Usually, global approaches are normalized on the basis of global expression and sometimes using endogenous controls. In most studies, the discovery and the validation steps rely on different normalizers that could impact the validation rates of miRNAs candidates. We proposed to normalize profiling data using the geometrical mean of exogenous miRNAs yields which is also suitable for the validation step as previously shown. As a proof of concept of this strategy, we performed microarrays and absolute RT‐qPCR experiments on the same selected 13 independent samples. We measured the expression of two highly expressed miRNAs (miR‐16‐5p and miR‐486‐5p) and one potential miRNA of interest (miR‐93‐5p) described as a circulating biomarker in ovarian cancer (Resnick et al., 2009).
Without exogenous normalizers, microarray data (standard normalization on the basis of global expression levels) correlate significantly with absolute RT‐qPCR concentrations for miR‐486‐5p (r = 0.79; P = 1.4E‐3), but not for miR‐16‐5p (r = 0.52; P = 6.9E‐2) and miR‐93‐5p (r = 0.49; P = 9.2E‐2) (Figure 4 top panel). We went on to show that the use of exogenous normalizers only for absolute RT‐qPCR concentrations measurements did not influence the correlation with microarray data (standard normalization) for miR‐16‐5p (r = 0.52; P = 7.1E‐2) and miR‐486‐5p (r = 0.84; P = 2.9E‐4), although the correlation becomes slightly significant for miR‐93‐5p (r = 0.55; P = 4.9E‐2) (Figure 4 middle panel). Finally, the use of exogenous normalizers for both absolute RT‐qPCR concentrations and microarray data drastically increased the Pearson coefficients for the two highly expressed miRNAs, miR‐16‐5p (r = 0.93; P = 4.4E‐6) and miR‐486‐5p (r = 0.97; P = 5.4E‐8) and moderately for the less expressed miRNA, miR‐93‐5p (r = 0.66; P = 1.4E‐2) (Figure 4 bottom panel). Furthermore, we showed that the use of miR‐16‐5p as a common endogenous normalizer for both absolute RT‐qPCR concentrations and microarray data drastically increased the Pearson coefficients for miR‐486‐5p (r = 0.95; P = 8.9E‐7) and miR‐93‐5p (r = 0.76; P = 2.4E‐3) (see Supplemental Figure S6). However, the use of miR‐16‐5p as an endogenous normalizer only for microarray data did not modify the correlation with absolute RT‐qPCR concentrations normalized with exogenous miRNAs.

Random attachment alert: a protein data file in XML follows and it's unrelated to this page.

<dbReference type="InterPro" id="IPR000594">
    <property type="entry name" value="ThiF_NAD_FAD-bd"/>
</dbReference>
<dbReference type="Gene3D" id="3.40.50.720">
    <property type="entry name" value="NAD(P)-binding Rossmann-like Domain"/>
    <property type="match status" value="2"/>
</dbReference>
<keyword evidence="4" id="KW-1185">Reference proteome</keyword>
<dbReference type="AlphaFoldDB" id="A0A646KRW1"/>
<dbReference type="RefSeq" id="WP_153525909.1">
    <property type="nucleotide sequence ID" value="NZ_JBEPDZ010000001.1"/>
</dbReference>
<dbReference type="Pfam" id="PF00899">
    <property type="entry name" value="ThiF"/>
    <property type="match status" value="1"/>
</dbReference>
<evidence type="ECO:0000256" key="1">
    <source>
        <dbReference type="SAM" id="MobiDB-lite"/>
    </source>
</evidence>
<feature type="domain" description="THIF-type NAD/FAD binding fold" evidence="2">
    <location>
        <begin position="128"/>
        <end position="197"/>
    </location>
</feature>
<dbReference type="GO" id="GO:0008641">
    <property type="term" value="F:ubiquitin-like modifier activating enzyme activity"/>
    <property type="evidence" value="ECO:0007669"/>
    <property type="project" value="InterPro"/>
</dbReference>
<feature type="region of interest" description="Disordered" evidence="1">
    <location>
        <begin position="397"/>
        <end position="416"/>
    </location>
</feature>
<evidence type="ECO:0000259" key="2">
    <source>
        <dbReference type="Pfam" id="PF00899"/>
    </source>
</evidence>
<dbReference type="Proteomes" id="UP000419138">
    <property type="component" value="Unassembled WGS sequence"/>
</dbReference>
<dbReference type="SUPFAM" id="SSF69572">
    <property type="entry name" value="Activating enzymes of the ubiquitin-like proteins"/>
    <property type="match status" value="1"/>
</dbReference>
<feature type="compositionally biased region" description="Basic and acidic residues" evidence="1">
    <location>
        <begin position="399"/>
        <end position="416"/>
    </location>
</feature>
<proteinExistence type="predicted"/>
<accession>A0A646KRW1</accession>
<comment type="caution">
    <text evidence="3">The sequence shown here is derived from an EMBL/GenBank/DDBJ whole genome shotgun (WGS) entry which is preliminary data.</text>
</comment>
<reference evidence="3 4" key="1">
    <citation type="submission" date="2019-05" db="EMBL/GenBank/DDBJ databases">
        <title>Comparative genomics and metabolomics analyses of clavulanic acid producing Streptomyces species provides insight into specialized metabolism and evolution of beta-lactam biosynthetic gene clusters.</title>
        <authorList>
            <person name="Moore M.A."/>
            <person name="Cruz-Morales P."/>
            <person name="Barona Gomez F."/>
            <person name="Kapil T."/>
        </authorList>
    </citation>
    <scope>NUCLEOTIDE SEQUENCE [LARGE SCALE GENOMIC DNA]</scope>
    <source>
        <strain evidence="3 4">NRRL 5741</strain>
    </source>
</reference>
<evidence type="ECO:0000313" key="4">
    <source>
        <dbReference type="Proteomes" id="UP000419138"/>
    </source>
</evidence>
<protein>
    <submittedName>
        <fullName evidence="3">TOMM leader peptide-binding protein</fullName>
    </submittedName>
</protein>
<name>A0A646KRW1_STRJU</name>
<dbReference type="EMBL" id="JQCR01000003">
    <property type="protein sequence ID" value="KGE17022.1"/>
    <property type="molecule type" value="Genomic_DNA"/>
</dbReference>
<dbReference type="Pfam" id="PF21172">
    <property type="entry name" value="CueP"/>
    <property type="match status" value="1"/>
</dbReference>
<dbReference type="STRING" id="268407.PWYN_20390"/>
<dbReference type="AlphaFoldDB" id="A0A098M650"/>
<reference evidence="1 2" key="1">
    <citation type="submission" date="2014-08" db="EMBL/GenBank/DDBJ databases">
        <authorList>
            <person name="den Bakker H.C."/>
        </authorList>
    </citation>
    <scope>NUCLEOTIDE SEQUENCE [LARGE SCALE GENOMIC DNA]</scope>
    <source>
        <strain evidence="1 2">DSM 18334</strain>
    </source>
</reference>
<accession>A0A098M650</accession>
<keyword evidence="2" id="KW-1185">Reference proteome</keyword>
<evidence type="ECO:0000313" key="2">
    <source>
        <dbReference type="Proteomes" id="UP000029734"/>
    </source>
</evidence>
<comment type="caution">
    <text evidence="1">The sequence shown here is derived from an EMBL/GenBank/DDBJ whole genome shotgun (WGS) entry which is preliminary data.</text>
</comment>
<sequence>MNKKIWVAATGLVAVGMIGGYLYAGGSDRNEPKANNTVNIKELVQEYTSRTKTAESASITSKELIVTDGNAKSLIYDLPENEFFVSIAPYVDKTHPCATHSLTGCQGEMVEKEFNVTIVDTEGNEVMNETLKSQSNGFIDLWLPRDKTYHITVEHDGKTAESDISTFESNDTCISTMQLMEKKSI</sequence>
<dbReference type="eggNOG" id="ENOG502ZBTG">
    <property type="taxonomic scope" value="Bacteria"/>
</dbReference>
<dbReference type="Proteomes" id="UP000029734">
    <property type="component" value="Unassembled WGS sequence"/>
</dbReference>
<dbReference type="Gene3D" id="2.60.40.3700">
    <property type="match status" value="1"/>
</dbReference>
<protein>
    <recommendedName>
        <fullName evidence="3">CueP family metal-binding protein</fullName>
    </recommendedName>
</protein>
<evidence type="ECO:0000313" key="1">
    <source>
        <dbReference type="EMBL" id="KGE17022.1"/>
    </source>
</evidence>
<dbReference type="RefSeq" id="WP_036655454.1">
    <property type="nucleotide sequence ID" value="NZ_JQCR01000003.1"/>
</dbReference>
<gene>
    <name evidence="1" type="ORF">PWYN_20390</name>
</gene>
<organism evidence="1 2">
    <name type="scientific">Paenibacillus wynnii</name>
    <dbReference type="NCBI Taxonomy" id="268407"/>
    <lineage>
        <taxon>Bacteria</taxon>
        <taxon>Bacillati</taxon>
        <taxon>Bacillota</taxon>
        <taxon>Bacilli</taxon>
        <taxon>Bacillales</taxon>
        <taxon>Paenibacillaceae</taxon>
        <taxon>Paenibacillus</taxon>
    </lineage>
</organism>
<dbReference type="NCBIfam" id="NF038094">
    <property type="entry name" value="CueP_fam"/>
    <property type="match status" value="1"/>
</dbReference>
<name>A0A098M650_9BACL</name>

Common exogenous normalization strategy of microarray and RT‐qPCR miRNA expression data increases their cross‐correlation. Standard microarray expressions of miR‐16‐5p, miR‐486‐5p and miR‐93‐5p ...
To date, a poor overlap across studies impairs the validation of circulating miRNA signatures that could be used into clinical practice. Due to variability in miRNA isolation and profiling steps, clinical studies may lead to the identification of biased profiles, of which only subsets of the miRNAs clinical signature could be validated by RT‐qPCR. Here, a new methodology was proposed to reduce and control the inter‐sample variability at the profiling step.
Considering that profiling method reproducibility and sensitivity are related to miRNA concentrations, variability could be reduced using more concentrated miRNA samples. Because RNA concentration protocols and/or pre‐amplification additional steps may introduce some inter‐sample technical variability (Jarry et al., 2014), the choice of an appropriate miRNA isolation kit dedicated to serum/plasma samples remains of importance. Despite the miRNeasy kit presents the highest theoretical concentration factor, our data showed that the NucleoSpin® miRNA plasma kit provides higher endogenous miRNA concentrations and performs as well as the others, when reproducibility is assessed. Using high‐throughput PCR arrays, the NucleoSpin® miRNA plasma kit has been recently described as more efficient than other kits (miRNeasy and Norgen) to isolate serum miRNAs (Monleau et al., 2014) and as presenting the least extraction bias (Tan et al., 2015) in agreement with our individual PCR assays. We provided additional data showing its higher performance on both serum and plasma miRNA isolation using individual absolute RT‐qPCR. Moreover, the NucleoSpin® kit could be processed with less handling time and a lower cost per sample in comparison to the other kits (Table 1). Although this kit remains poorly used, it has already been employed to define miRNA signatures in clinical studies which still remain to be validated (Meng et al., 2015; Müller et al., 2014; Stückrath et al., 2015). Although the three isolation kits tested are dedicated to blood samples, we have shown that they can isolate miRNAs from ascites samples; however, only the miRNeasy and mirVana™ PARIS™ kits seems to be suitable for use on urine samples in contrast to NucleoSpin® miRNA plasma kit. This may be related to its protein precipitation step and the very low protein level in urines.